Contrast-enhanced mammography helps doctors detect breast cancer

Here's another diagnostic tool for breast cancer

HOUSTON – Houston Methodist Willowbrook is using contrast dye to get better images through mammograms.

This may be particularly helpful for women with dense breast tissue who can go undiagnosed for years before the cancer is spotted on regular imaging.

Evelyn Murray is a vibrant 74-year-old with no history of breast cancer. She didn’t put much importance on getting a mammogram, despite knowing she had dense tissue that might make it difficult to detect.

“That’s why I thought that being called back was no big deal, like, ‘Yea, well, we’re doing that again this year!’” Murray said.

She didn’t know they were calling her back because they spotted something on her mammogram that needed another look. When she came back in to be screened with contrast-enhanced mammography, the image went from looking all white and venous to having a single white circle that was clearly cancer.

“The contrast dye concentrates at the area of cancer, and compared to a traditional digital mammogram, we’re able to see the cancer much clearer with denser breast tissue,” Dr. Arthy Yoga, with Houston Methodist Willowbrook Breast Surgical Oncology said. “I was able to remove all of this tissue because I knew that I needed to take a wider area, and therefore, she did not need to have another surgery. She was able to recover quickly and have her radiation and get back to her life.”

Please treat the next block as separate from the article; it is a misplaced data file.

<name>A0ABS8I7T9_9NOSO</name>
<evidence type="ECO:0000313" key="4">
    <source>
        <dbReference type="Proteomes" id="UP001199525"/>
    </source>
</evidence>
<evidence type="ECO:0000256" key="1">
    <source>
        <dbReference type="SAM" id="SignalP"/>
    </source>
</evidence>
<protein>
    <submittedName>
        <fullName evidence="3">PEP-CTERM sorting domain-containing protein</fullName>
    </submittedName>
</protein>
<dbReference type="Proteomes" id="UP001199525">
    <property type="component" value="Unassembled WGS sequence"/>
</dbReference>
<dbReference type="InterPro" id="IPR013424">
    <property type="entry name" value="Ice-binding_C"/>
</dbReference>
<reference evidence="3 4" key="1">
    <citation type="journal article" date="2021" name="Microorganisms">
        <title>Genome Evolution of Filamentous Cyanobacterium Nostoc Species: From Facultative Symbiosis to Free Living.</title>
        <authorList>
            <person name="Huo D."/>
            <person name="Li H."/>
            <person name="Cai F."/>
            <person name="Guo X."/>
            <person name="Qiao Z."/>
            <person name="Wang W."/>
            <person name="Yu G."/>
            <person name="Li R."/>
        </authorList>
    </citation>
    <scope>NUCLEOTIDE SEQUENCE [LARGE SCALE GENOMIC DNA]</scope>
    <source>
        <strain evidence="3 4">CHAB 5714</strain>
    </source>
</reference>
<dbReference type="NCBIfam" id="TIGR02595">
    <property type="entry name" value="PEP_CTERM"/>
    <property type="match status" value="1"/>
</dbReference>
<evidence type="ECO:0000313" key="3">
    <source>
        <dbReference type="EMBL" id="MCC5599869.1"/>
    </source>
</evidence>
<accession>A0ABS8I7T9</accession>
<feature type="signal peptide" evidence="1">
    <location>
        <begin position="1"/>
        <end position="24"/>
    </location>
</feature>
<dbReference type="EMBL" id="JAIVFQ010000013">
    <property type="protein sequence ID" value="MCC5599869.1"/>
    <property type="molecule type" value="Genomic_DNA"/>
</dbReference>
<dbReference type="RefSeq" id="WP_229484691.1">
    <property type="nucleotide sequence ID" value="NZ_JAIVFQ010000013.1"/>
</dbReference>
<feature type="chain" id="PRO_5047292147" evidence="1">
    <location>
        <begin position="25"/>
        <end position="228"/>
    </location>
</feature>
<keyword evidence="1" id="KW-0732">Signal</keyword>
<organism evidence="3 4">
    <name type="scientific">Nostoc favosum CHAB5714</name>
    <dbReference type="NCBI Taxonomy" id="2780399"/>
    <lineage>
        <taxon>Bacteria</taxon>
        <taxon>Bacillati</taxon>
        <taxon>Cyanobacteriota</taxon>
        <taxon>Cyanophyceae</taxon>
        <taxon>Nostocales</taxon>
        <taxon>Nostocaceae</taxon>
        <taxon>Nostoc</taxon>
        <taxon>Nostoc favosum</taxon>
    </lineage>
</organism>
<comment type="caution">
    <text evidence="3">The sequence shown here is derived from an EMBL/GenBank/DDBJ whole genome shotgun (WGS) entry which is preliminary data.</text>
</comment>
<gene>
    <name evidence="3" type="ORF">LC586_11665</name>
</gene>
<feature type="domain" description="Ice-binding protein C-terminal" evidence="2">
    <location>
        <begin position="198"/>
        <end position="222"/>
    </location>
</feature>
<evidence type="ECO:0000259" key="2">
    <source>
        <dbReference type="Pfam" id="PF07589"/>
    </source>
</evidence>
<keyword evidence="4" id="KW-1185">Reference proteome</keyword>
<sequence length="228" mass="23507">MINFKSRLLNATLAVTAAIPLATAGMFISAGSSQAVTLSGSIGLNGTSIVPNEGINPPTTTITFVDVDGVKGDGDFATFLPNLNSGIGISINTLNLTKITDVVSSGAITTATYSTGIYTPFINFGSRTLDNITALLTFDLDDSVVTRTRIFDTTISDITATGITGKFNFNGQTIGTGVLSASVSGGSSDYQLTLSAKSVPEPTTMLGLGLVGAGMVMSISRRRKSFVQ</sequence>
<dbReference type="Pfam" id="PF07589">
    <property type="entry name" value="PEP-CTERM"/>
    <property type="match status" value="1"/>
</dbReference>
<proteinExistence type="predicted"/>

Murray is thankful this has opened her eyes to taking breast health seriously without being life-threatening.

“I have totally had a change of heart,” Murray admitted avoiding consistent visits for mammograms. “I would say where you go to get your mammogram is as important as getting your mammogram because I do believe if I would have continued with my bouncing here and there, this would not have been caught at a facility that didn’t have this extra step of technology.”